New Non-Opioid Treatment For Back Pain Heads To Clinical Trials

By Paul Gaita 11/27/18

Researchers hope the non-opioid treatment for back pain will be approved by the FDA so that it will be eligible for coverage by Medicaid and Medicare.

man with back pain waiting for new non-opioid treatment for back pain

Researchers at West Virginia University (WVU) are taking part in a clinical trial for a non-opioid, non-steroid treatment of a common form of back pain that is usually treated with opioid painkillers.

The Rockefeller Neuroscience Institute is the first site to enroll a patient in a randomized trial, currently in its third phase, that uses a micropellet injection of clonidine—a treatment for blood pressure and pain—to alleviate pain caused by sciatica. The participation of WVU is part of what the university described as its ongoing commitment to fight opioid addiction in a state that had the highest rate of opioid-related overdose deaths in the nation.

The Institute reported on November 15 that it had successfully injected the clonidine micropellet, which is approximately half the size of a grain of rice, into a patient's lower back. The micropellet dissolves in the body and is expected to provide relief from acute pain caused by sciatica, a common form of back pain that radiates from the sciatic nerve down the lower back through the hips, buttocks and down each leg.

As the West Virginia Gazette noted, 60% of sciatica patients—which include some five million U.S. residents—are treated with opioid medication.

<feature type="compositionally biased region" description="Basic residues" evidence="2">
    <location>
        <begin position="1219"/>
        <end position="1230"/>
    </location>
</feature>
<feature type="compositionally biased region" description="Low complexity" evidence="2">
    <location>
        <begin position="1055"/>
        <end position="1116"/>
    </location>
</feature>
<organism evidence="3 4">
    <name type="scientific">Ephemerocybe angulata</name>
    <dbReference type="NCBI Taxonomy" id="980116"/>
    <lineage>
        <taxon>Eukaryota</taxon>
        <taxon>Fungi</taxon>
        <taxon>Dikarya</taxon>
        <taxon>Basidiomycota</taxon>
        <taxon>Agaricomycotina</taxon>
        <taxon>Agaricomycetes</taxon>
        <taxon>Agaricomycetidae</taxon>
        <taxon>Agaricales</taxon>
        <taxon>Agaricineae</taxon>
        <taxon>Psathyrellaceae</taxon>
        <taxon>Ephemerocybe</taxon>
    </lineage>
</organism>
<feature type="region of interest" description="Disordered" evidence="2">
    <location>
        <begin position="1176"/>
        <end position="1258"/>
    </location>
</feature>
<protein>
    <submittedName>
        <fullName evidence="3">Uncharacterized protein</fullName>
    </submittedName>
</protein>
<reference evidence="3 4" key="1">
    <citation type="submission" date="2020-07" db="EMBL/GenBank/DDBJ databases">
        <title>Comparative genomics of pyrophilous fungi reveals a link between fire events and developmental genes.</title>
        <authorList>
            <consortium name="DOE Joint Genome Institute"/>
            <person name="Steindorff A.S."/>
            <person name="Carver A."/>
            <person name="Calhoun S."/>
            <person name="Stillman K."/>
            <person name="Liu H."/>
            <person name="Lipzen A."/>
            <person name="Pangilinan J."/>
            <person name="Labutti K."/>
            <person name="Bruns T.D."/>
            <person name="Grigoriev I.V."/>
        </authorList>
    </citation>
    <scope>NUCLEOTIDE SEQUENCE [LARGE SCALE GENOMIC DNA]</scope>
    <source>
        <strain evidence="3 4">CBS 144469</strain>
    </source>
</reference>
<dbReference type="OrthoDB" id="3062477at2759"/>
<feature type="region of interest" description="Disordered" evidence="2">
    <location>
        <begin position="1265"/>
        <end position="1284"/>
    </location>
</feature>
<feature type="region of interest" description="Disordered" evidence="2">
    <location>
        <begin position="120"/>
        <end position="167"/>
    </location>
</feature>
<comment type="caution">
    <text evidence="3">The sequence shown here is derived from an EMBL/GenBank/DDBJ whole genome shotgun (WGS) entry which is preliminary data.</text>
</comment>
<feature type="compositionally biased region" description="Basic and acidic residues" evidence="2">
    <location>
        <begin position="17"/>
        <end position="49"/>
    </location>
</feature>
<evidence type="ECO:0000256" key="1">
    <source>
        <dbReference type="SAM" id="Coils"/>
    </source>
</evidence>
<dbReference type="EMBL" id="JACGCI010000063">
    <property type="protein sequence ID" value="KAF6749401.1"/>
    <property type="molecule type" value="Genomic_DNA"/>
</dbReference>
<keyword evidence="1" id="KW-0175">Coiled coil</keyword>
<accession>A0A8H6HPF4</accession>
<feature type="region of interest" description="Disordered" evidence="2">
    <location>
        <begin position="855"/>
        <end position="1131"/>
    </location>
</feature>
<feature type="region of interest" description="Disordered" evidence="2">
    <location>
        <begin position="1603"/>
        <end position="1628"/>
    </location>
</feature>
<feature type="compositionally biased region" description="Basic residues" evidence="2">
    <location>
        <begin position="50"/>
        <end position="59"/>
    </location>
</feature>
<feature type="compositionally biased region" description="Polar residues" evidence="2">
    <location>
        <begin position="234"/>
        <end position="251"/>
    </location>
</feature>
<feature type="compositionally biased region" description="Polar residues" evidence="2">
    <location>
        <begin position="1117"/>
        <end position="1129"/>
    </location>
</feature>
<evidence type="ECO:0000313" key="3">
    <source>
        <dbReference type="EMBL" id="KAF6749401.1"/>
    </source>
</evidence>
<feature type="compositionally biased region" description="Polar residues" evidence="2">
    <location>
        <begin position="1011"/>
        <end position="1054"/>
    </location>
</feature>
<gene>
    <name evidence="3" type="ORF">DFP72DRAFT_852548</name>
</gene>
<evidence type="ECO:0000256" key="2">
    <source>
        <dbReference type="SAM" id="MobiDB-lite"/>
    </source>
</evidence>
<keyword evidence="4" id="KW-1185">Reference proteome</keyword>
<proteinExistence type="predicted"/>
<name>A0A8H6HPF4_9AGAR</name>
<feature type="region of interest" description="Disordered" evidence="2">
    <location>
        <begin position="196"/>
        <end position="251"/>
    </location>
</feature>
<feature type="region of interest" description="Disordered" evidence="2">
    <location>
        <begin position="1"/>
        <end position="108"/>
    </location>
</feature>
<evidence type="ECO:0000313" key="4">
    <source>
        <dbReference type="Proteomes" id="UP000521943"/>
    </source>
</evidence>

"We hope that the patients that have sciatica will have very good and prolonged pain relief from this formulation of this medicine," said Dr. Richard Vaglienti, principal investigator for WVU's site of the study and director of the Center for Integrative Pain Management. "This is a medicine we've used for many years for pain in anesthesiology, and now it's been formulated into these pellets that we're injecting into the patients' epidural space in hopes of finding a better treatment than what we have now."

Currently, one patient from WVU has been enrolled, though others have signed up and are ready for treatment. The study itself will enroll 200 patients nationwide; if effective, the study authors hope to have it approved by the Food and Drug Administration (FDA) so that it will be eligible for coverage by Medicaid and Medicare.

Making the drug available to all Americans, and especially those in West Virginia, is key to WVU's participation in the study.

"Sadly, West Virginia, in 2017, had the highest drug overdose mortality in the nation, followed by Ohio," said Dr. Ali Rezai, executive chair of the Rockefeller Neuroscience Institute, and scientific adviser to Sollis Therapeutics, which developed the clonidine micropellet.

"It's important that we also explore solutions to deal with the opioid crisis, and in this case, be the first in the country to use this technology so we can stop opioid addiction at its roots."

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Paul Gaita lives in Los Angeles. He has contributed to the Los Angeles Times, Variety, LA Weekly, and The Los Angeles Beat, among many other publications and websites.